Though metal is insular, and ignored by outsiders, in this book you draw parallels across boundaries, whether it's between Def Leppard and their electronic contemporaries in Sheffield, or Kiss and Funkadelic in Detroit; how conscious was this?
Semi-conscious. Part of it was an attempt to just broaden the book out a little and draw in readers who weren’t already glam converts and show that it functioned as part of something bigger. And part of it was to try and work out in my own head where and how this stuff developed – because it does come out of an odd confluence of styles and influences. All these things – Kiss, Funkadelic, WWF, video nasties, etc. – are floating in the air when this scene is crystalising, and a lot of the fun with this kind of writing is drawing out those kinds of hidden connections.
From [Boston’s] “More Than a Feeling” to [Bon Jovi’s] “Livin' on a Prayer”, soft rock / AOR / glam metal was an absolute pinnacle of songwriting craft, if not in sophistication then certainly in devastatingly effective hooks and structures. Where do you think this came from?
They’re brilliant. A hugely significant character in the book is Desmond Child. He’s pretty much the premier songwriter for hire in glam metal circles, and he just cranks out this unstoppable run of hits. All the big Bon Jovi tracks, Alice Cooper’s “Poison”, Aerosmith’s comeback records, Cher’s biggest 80s singles and so on. Later on, he writes all those absolute bangers for Ricky Martin like “Livin’ La Vida Loca”. But what’s interesting is that he comes out of disco. He’s originally in a group called Rouge, they have a Paradise Garage hit, he’s around [avant-garde disco and proto-house cult musician] Arthur Russell when he does “Kiss Me Again”. And what he achieves – his masterstroke which kind of ‘makes’ glam – is that he bolts the structures and drama of disco onto the production and heaviness of rock. It’s what sets this music apart from, say, New Wave of British Heavy Metal which is much stodgier. At its best, glam metal is basically disco, with distorted guitars and less syncopation. People always pick up that Def Leppard were huge glam rock fans, but if you listen to a lot of the vocal work on Pyromania – something like “Too Late For Love” or “Bringing On The Heartbreak” – a lot of it sounds weirdly close to ABBA.
You make no bones about the bleakness of the drugs and misogyny that fed into this music; the descriptions of Appetite for Destruction's darkness, in particular, are striking. Do you feel conflicted about loving music that is in many ways so decadent and gross?
Not really. Certainly, a lot of the lyrics and artwork is ‘of its time’, but there’s surprisingly little material that I came across which is actively racist, homophobic or sexist. It’s certainly not exactly inclusive in most cases, but I think it’s more that alternative voices and other perspectives just didn’t appear in the slightest in those scenes, so they weren’t considered. This isn’t really a justification, but I think it’s easy to forget how polarised scenes were then. I remember it being a massive deal when you saw Axl Rose wearing a Public Enemy t-shirt or an NWA cap as those worlds didn’t really cross over. Public Enemy being on the cover of Kerrang was a bit of a ‘Dylan goes Electric’ moment from my recall.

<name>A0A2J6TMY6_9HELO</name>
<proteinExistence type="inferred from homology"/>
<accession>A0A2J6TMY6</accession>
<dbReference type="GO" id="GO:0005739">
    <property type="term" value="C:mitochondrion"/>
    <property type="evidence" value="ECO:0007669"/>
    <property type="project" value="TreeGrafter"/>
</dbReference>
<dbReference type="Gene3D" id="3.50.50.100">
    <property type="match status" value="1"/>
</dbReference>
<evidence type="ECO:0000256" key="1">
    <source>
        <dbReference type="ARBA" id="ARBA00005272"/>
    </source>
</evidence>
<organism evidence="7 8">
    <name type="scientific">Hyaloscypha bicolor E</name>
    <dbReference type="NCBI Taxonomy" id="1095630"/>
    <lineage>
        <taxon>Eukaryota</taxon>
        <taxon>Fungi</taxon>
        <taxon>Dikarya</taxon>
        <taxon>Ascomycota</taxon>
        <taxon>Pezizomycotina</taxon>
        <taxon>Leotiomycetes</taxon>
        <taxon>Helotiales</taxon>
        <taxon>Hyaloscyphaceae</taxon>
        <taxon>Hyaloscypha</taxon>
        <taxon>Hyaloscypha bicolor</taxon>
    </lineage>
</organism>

I think what I do feel differently about now is realising how in many cases the grime and squalor in those glam records, which I assumed were a kind of theatrical affectation, was very real. As a teenager, I listened to this stuff and found it enjoyably rebellious and transgressive. I listen to something like the first Guns n’ Roses album now and it feels like a portrait of incredibly damaged personalities, and a place which is falling apart, as much as certain things by Syd Barrett or Neil Young’s On The Beach are. That maybe makes it less enjoyable, but it also gives it a much deeper dimension than I picked up on as a kid. Or when you listen to Motley Crue and think that for all their party-monster idiocy, Razzle from Hanoi Rocks is dead because of Vince Neil [the Crue singer crashed a car while driving drunk in 1984, killing the Hanoi Rocks drummer and causing permanent injury to two other passengers]. It definitely gives the music a shadow which wasn’t there when I was 12.
At the end of the book, you talk about the ridiculous US rave spectacle of EDM as a possible aesthetic successor to glam metal. Has loving a kind of music so crass made you think twice about others' tastes even when you don't understand them?
Oh, definitely. If you’ve ever walked around Kingston as a perfectly nice, middle-class child wearing a leather jacket and listening to [Bon Jovi’s] “Wanted Dead or Alive” and actually taking it profoundly seriously are you ever going to be in a position to laugh at some kid because he wants to walk around Tomorrowland covered in body paint, flexing his muscles and listening to Steve Aoki? I think it’s difficult to make the case that one of those things is inherently more ridiculous than the other.
Cover Image: Spiritland
Writer | Joe Muggs
Joe Muggs is a writer, DJ and curator of many years standing, covering both mainstream and underground. His book 'Bass, Mids, Tops', covering decades of UK bass music, is out now via Strange Attractor / MIT Press, and you can subscribe to his newsletter at tinyletter.com/joemuggs